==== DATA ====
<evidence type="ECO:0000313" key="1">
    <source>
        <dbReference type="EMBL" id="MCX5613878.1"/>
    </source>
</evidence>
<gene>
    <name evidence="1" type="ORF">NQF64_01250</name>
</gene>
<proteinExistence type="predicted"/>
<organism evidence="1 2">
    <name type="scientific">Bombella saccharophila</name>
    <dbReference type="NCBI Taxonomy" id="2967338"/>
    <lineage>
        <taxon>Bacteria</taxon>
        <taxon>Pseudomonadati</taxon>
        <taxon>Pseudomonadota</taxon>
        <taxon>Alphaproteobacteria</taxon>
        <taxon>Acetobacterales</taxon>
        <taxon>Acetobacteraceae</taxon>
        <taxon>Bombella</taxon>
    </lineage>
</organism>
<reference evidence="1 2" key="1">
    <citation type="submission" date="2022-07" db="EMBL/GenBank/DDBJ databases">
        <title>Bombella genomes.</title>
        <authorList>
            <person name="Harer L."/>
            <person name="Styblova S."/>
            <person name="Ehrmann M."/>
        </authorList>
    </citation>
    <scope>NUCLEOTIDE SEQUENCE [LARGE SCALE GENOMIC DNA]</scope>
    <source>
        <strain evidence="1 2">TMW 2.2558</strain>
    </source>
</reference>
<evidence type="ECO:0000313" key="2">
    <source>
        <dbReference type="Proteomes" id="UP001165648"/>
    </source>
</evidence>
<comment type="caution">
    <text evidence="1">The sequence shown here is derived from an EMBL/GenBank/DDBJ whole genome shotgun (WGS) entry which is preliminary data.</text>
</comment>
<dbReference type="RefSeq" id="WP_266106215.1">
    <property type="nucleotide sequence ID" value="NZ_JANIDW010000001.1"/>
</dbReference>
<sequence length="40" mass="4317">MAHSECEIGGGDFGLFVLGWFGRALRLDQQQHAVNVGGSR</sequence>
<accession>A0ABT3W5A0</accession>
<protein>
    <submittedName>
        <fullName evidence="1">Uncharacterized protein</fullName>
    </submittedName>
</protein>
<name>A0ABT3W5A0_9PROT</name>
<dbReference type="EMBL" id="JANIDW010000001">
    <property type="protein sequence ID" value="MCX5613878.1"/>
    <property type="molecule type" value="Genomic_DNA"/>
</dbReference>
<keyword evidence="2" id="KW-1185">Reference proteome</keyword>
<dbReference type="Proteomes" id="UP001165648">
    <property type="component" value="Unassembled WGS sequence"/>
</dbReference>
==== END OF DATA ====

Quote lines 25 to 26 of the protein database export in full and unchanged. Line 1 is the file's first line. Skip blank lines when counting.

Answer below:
        <title>Bombella genomes.</title>
        <authorList>